Anti-money laundering and counter-terrorist financing measures in Singapore – 2016
Many have already commented on the report FATF mututal evaluation Singapore, we took some time to read and reread the report. In this article we’ve summed up our comments and take-aways.
It took a while to release the report apparently, the FATF onsite visit was almost a year ago (Nov/Dec 2015), perhaps because the findings are of a mixed nature. Most comments are quite positive but without being too pessimistic: many comments that indicate some substantial improvements are possible and needed.
Let’s start with the good news. Singapore is found to have “a highly sophisticated coordination on AML/CFT and FIs demonstrate a reasonably good understanding of ML risks”. The National Risk Assessment has provided a sound basis for private and public sector to understand ML/TF risks and specifically domestic measures in FIs are considered adequate.
Looking at the effectiveness ratings 4 areas score ‘substantial’, 6 ‘moderate’ and 1 ‘low’. The technical compliance ratings 18 areas score ‘compliant’, 16 ‘largely compliant’ and 6 ‘partially compliant’. We leave it up to the reader to decide if that’s good or bad.
Let me cite also some less positive statements from the report. “No adequate risk assessment was done on all forms of legal persons and arrangements.” “Challenges were faced in executing MLA requests in a timely manner.” “The national risk understanding reflects a disproportionate focus on domestic predicate ML and domestic FIs demonstrated a less sophisticated understanding of ML and TF risks facing them.” “Given the inconsistencies in both the NRA and the individual assessment of risk in FIs, targeting on the basis of ML/TF risks is not optimal.”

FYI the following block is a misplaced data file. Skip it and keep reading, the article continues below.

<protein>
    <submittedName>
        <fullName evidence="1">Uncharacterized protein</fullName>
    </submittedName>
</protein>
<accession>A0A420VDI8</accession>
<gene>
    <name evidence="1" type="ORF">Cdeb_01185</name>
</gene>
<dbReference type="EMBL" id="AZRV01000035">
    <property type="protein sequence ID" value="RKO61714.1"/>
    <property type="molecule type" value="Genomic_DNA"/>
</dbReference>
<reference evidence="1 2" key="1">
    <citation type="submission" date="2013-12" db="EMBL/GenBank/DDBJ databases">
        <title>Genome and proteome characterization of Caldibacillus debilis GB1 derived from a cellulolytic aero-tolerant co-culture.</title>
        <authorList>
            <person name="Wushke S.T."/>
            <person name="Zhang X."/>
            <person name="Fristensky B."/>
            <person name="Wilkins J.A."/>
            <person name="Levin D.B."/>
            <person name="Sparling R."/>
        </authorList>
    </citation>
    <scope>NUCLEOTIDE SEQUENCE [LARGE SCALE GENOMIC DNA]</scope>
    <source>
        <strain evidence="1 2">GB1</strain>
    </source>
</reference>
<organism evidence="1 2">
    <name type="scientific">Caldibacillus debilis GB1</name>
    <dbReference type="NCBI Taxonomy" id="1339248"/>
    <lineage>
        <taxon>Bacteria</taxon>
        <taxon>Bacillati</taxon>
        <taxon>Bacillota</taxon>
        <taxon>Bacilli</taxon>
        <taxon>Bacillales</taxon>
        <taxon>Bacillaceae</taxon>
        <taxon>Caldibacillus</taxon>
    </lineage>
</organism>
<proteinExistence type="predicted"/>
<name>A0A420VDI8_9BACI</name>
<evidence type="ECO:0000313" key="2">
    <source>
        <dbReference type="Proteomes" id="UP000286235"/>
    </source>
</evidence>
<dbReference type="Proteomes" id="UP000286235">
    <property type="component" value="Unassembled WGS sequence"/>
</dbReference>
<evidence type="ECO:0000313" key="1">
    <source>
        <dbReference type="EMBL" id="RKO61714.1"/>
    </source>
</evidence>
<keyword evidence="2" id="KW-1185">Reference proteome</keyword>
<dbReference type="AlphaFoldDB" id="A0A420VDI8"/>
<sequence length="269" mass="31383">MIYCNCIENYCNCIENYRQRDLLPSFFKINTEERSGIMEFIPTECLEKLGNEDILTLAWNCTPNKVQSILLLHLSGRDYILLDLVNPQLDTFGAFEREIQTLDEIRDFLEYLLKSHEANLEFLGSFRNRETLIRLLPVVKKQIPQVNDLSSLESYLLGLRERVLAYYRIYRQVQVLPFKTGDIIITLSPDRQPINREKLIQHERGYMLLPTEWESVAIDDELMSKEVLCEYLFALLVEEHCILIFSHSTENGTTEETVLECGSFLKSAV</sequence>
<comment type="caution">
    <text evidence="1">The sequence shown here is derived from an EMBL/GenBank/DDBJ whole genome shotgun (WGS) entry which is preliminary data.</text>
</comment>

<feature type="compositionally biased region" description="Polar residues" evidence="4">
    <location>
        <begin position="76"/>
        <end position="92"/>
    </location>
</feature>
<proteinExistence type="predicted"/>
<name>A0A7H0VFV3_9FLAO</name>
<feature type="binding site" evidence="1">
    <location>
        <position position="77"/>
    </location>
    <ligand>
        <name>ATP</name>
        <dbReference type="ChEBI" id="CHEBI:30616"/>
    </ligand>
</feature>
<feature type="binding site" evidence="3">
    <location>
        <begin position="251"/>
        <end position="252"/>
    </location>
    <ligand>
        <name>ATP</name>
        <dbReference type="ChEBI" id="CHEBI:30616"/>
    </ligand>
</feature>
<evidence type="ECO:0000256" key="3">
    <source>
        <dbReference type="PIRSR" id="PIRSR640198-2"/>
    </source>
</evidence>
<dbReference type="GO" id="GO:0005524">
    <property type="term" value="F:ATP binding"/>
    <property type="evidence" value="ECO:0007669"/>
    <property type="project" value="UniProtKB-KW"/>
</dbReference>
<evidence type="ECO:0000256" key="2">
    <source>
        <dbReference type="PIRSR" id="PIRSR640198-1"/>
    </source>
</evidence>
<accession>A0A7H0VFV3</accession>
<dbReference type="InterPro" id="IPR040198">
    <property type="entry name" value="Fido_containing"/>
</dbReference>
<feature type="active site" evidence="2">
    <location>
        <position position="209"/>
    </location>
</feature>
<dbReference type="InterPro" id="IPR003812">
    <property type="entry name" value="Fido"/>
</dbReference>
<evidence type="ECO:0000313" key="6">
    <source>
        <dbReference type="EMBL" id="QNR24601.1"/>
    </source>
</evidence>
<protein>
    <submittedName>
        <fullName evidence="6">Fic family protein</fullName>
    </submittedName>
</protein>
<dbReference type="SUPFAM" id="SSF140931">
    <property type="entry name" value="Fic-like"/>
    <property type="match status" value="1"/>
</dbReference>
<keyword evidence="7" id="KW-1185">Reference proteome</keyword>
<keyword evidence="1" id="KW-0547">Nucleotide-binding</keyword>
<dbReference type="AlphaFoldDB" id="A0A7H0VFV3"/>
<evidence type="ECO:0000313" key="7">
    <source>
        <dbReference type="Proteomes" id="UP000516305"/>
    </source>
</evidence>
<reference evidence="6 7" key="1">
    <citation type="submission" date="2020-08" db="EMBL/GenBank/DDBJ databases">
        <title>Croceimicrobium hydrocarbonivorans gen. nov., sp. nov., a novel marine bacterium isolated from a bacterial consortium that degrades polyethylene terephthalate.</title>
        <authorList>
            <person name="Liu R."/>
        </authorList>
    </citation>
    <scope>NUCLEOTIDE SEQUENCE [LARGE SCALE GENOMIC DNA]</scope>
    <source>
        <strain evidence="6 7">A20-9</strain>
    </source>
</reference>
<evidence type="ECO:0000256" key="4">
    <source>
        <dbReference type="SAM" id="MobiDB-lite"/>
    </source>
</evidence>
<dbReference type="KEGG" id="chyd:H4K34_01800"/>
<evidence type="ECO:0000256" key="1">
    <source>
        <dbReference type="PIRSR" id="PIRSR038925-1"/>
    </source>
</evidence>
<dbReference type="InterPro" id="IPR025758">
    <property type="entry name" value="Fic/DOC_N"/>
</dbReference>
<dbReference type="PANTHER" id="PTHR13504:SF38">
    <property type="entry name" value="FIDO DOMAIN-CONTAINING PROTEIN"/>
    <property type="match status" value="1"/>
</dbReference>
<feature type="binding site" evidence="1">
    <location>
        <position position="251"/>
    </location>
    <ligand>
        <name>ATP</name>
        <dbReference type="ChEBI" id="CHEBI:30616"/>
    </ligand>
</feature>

Skipping to the prioritized recommendations we can see a few trends:
1. More focus on non-FIs.
2. More measures targeted at specific risks – properly reflecting amongst others risks inherent to the nature of Singapore’s financial services industry in which 77% of the funds managed has a foreign origin.
3. An approach which is less ‘just ticking the box’ and more focused on actual risks.
4. More focus on complex and foreign predicate money laundering.
Combating financial crime is not easy – we all know that – Singapore has come a long way and as the report concludes the regulatory framework is sophisticated. Reading between the lines though, the report is not altogether that positive. Having a world class regulatory framework is by no means enough; FIs and other players in the financial markets will need to do more than just ‘tick the box’ and truly understand risks and implement programs to mitigate those risks; there’s more work to be done.
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